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April 2, 2009

Pitt steps up food collection efforts

Pitt’s 23rd annual Partnership for Food drive will collect non-perishable food items throughout April to help restock the shelves of the Greater Pittsburgh Community Food Bank, a nonprofit organization that stores and distributes food and other grocery products to area soup kitchens, food pantries, senior centers, schools and homeless shelters.

In addition to on-campus collection sites (see end), this year Pitt is adding a virtual food drive, where members of the University community can shop online for items that the Food Bank needs most. Food can be purchased at about half the retail price, based on bulk purchasing from the Food Bank’s suppliers.

(The online shopping link is Credit cards accepted are Visa, MasterCard, Discover, American Express and Diners Club.)

For the third year, all donations, including those purchased online, will be matched in kind by the Office of the Chancellor.

Items such as peanut butter, tuna and salmon, meats, baby formula, chunky-type soups and stews especially are needed. Also welcome are dry cereal and household items including paper products, cleaners, soaps and toothpaste.

Home-canned or home-packaged foods and baby food in glass jars will not be accepted.

For more than a decade, the University has ranked among the 10 most successful Pittsburgh-area employers in the region’s annual spring food drives. Over the years, contributions from the University have totaled nearly 2 million units of food.

Pitt also is expanding its efforts to battle local and regional hunger throughout the year under the auspices of the University Senate’s community relations committee (CRC).

“Efforts to help the Food Bank top our agenda items for this year and going into next year,” said CRC co-chair Wesley Rohrer.

Those efforts include building a stable of volunteers through the Pitt Volunteer Pool to repackage donated foods at the Food Bank’s Duquesne warehouse site; distributing food at pantries and shelters and directly to registered individuals in Braddock, McKeesport, Homewood and the South Side; helping to harvest food at local farms, and at various locations doing clerical work, such as mailings, data entry, research and phone calls. A variety of weekday, evening and weekend hours are available for volunteers, Rohrer noted.

CRC also is helping to coordinate a fall food drive in conjunction with the Student Government Board and is working with student leaders on other ways of increasing Pitt’s year-round effort, such as expanding drop-off points to include residence halls and dining facilities, urging students to donate their unspent dining dollars to the Food Bank and working with Pitt units such as Athletics to establish discounts in exchange for non-perishable food donations.

In addition, CRC is promoting “Last Thursdays,” a volunteer effort of Pitt employees and students to repackage food at the warehouse on the last Thursday evening of each month. The end of the month is the Food Bank’s busiest time, because that’s when monthly paychecks run thin. Lenzner, Pitt’s shuttle bus vendor, is donating transportation service from campus and back.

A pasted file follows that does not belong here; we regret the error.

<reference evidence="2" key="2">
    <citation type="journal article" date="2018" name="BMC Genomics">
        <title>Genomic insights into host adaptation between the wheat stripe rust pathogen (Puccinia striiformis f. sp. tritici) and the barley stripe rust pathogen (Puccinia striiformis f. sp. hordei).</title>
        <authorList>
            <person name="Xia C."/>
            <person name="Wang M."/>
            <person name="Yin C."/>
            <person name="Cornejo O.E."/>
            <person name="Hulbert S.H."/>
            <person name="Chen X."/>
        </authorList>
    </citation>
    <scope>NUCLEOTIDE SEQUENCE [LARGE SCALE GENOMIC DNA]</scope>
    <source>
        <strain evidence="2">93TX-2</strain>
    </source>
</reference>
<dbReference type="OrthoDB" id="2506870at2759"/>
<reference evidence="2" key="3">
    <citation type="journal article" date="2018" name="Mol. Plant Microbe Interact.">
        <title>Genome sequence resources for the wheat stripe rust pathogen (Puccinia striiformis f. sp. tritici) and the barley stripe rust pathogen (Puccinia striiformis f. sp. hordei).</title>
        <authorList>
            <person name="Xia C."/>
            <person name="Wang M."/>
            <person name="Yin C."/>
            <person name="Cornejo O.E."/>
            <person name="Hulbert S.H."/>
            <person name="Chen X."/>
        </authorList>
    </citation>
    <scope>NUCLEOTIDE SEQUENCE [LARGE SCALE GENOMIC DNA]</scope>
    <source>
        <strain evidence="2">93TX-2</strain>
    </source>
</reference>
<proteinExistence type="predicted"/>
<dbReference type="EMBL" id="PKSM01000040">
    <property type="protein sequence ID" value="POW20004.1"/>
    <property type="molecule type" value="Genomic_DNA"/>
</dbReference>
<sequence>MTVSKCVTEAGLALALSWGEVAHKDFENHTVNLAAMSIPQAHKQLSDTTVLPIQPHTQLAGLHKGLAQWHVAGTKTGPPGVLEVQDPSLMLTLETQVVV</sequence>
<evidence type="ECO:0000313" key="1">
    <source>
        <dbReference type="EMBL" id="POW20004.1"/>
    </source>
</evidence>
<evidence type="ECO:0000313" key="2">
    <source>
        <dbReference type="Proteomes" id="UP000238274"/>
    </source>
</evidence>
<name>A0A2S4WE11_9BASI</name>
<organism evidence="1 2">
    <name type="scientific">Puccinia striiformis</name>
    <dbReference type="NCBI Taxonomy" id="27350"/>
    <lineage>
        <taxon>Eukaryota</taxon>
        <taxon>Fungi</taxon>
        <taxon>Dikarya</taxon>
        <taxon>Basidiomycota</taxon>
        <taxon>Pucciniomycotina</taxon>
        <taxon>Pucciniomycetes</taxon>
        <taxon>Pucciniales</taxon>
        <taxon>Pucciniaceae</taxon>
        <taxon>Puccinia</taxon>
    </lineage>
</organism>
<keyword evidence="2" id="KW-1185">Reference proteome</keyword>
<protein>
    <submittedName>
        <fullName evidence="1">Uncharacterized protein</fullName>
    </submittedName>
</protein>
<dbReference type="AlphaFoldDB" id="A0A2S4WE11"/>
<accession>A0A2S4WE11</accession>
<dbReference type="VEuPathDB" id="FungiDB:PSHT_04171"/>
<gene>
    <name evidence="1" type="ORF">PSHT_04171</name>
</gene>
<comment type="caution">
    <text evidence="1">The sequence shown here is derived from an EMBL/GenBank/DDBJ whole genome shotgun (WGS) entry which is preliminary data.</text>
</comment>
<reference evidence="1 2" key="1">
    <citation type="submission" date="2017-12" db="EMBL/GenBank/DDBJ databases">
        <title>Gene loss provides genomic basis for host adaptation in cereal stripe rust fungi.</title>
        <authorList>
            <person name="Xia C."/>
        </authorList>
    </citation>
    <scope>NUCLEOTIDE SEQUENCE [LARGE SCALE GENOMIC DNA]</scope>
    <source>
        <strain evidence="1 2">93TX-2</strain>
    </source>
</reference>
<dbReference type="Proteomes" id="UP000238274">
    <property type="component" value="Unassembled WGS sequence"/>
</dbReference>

For more information on volunteering, contact Pitt Volunteer Pool coordinator Steve Zupcic of the Office of Community Relations at 412/624-7709 or Online sign up is available at

Community Relations and the chancellor’s office also are co-sponsoring an internal push. A memo went out this week from the Office of the Chancellor to 600 deans, directors and department heads urging them to donate the amount of money they would normally spend on lunch out of the office once a week during April.

“If all 600 gave $40 for the month, that would be $24,000 — not insignificant,” Zupcic said.

According to Food Bank materials, in Allegheny County more than 85,000 individuals are using emergency services through the Food Bank’s network of agencies. Throughout the Food Bank’s service area, more than 120,000 individuals receive supplemental groceries each month, including 37,000 children under the age of 18, 16,000 people over 65, 17,000 laid-off or disabled individuals and 35,000 from households with wage-earners who still aren’t making ends meet.

Overall, the Food Bank distributes more than 1 million pounds of food and other products a month to its 350 member agencies.

“But with the economy in poor shape, as unemployment rates swell, the need is growing,” Food Bank director of educational programs Ivy Ero told the community relations committee March 24. “When the Food Bank opened 28 years ago, it was mostly to help the homeless in soup kitchens. Now, we’re seeing whole families line up at a distribution site. We’re adding a couple thousand people more a month to our membership. We’re seeing juggling acts going on: ‘Do I buy food or pay the utility bills or buy prescription medications?’ This is happening to everyday people, which is why our [marketing message] is ‘Everyday people need food every day.’”

Ero said those who are in need of supplemental food or who know someone who is should contact the Food Bank at 412/460-3663 (ext. 456) or visit the web site and click on the “get help” link.

—Peter Hart

Collection boxes for Pitt’s annual Food Drive are available through April at the following locations:

• William Pitt Union, Fifth Avenue lobby information desk;

• Circulation desks at all ULS libraries;

• Posvar Hall main floor;

• Barco Law School lobby and library;

• Starzl BST entrance lobby;

• CL ground floor;

• GSPH first-floor lobby;

• Craig Hall lobby;

• Biotech center lobby;

• SIS fifth-floor lobby;

• Litchfield Towers lobby, and

• Alumni Hall lobby.

Those needing bulk food pickups should contact Volunteer Pool coordinator Steve Zupcic at 412/624-7709.

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